James Bond for the adolescent set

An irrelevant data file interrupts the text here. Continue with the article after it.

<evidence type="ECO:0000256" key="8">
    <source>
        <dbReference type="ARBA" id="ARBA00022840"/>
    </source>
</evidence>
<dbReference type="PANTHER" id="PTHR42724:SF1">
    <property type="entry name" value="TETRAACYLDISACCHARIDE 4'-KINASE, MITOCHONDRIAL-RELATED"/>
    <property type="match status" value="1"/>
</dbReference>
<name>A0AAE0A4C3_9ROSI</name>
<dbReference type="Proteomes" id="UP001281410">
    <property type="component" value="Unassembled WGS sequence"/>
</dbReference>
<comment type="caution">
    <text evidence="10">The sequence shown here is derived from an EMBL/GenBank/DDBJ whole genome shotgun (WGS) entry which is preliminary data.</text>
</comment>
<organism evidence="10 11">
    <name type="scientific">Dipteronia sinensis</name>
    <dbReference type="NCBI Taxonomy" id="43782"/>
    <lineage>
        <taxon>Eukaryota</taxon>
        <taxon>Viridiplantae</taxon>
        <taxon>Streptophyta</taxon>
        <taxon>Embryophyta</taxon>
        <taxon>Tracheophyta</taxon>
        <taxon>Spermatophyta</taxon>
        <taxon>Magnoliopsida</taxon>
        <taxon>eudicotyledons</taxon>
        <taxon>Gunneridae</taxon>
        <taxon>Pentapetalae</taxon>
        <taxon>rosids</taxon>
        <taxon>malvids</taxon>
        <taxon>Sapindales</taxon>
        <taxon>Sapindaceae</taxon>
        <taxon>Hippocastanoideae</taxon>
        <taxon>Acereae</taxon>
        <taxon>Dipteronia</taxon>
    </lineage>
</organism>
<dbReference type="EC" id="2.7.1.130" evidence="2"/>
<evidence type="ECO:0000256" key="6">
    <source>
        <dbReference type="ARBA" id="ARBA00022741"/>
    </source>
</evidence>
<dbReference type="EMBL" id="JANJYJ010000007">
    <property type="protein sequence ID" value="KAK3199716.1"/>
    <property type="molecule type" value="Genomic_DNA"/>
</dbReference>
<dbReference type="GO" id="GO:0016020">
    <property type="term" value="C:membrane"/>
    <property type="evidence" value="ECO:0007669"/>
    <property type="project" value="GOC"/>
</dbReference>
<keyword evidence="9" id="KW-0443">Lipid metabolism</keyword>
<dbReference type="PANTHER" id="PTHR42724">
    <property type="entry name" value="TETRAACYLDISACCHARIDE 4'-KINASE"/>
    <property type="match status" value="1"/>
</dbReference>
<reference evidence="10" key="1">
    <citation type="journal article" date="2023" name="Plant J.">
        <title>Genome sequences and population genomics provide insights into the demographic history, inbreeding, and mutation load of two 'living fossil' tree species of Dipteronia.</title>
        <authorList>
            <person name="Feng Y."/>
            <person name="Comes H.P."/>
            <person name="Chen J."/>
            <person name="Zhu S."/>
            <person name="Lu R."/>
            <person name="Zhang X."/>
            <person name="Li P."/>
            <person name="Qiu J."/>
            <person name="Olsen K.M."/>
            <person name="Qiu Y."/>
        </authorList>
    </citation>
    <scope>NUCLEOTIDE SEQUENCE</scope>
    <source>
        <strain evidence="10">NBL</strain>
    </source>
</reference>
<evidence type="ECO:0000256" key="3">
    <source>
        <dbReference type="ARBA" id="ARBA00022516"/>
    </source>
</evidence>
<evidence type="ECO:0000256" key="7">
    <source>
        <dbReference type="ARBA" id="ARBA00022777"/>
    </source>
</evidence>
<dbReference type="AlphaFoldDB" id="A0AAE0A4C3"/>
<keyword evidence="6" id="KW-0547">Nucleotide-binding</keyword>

By Noelani TorreInquirerLast updated 11:47pm (Mla time) 09/01/2006Published on page E2 of the September 2, 2006 issue of the Philippine Daily InquirerIF YOU’RE watching “Stormbreaker” because of Ewan McGregor, you’re going to be in for a disappointment. He only gets one chase scene and several lines of dialogue before his 10 minutes of screen time end. And if you’re watching the movie for Alicia Silverstone, well, she more or less suffers the same fate.The stars in this action fantasy aren’t the big names (which include Mickey Rourke, Bill Nighy, Stephen Fry, Andy Serkis, and Sophie Okonedo), but an unknown actor playing a 14-year-old teenager who leads a life that every insecure youngster in the real world would love to lead.[b]First book[/b]“Stormbreaker” is based on the first book of the same title in Anthony Horowitz’s popular young adult series featuring teenage spy extraordinaire, Alex Rider. Played by Alex Pettyfer, Rider is a seemingly typical teen living with his banker uncle (McGregor) and their housekeeper (Silverstone).Alex turns out to be more than your usual British schoolboy when he morphs into a junior James Bond, after his uncle is killed and is revealed to be an agent for Her Majesty’s Secret Service.It turns out that, by giving him lessons in martial arts, sharp shooting and foreign languages, Rider Senior has actually been training him to be a spy.Soon, Rider is dragged into working for MI6 to finish his uncle’s case against computer mogul, Darrius Sayle (Rourke).It’s a farfetched tale: It’s hard to believe that the Secret Service would really send a relatively untrained teenager to do an operation all by himself — but, this is adolescent fantasy, after all, and in the book, Horowitz is able to make you suspend disbelief. Unfortunately, he and director Geoffrey Sax haven’t quite managed to carry it off on the big screen.[b]Two-dimensional[/b]You never believe in Alex Rider, or in the feats he accomplishes. His character is two-dimensional, and his utter perfection — good looks, astounding combat skills, an ultra-cool, no-nerves approach — elicits no sympathy from viewers.This is partly the script’s fault, but you must also give discredit where it is due: Alex Pettyfer is a pretty boy who will no doubt attract girls, but his acting ability consists mostly of scrunching his Greek-god brow and gazing intently into the distance. He doesn’t have the charm and humor of Frankie Muniz (“Agent Cody Banks”) that made that other young actor’s foray into spy-dom more enjoyable to watch.[b]Caricature[/b]The rest of the actors are all flat, caricature types — which would not have been a problem if the film had just been the teeniest bit self-mockingly funny a la “Johnny English.”The movie is supposed to bring in a new British franchise like “Harry Potter,” but it looks like it’s going to be sounding a death knell, instead.www.showbizandstyle.inq7.net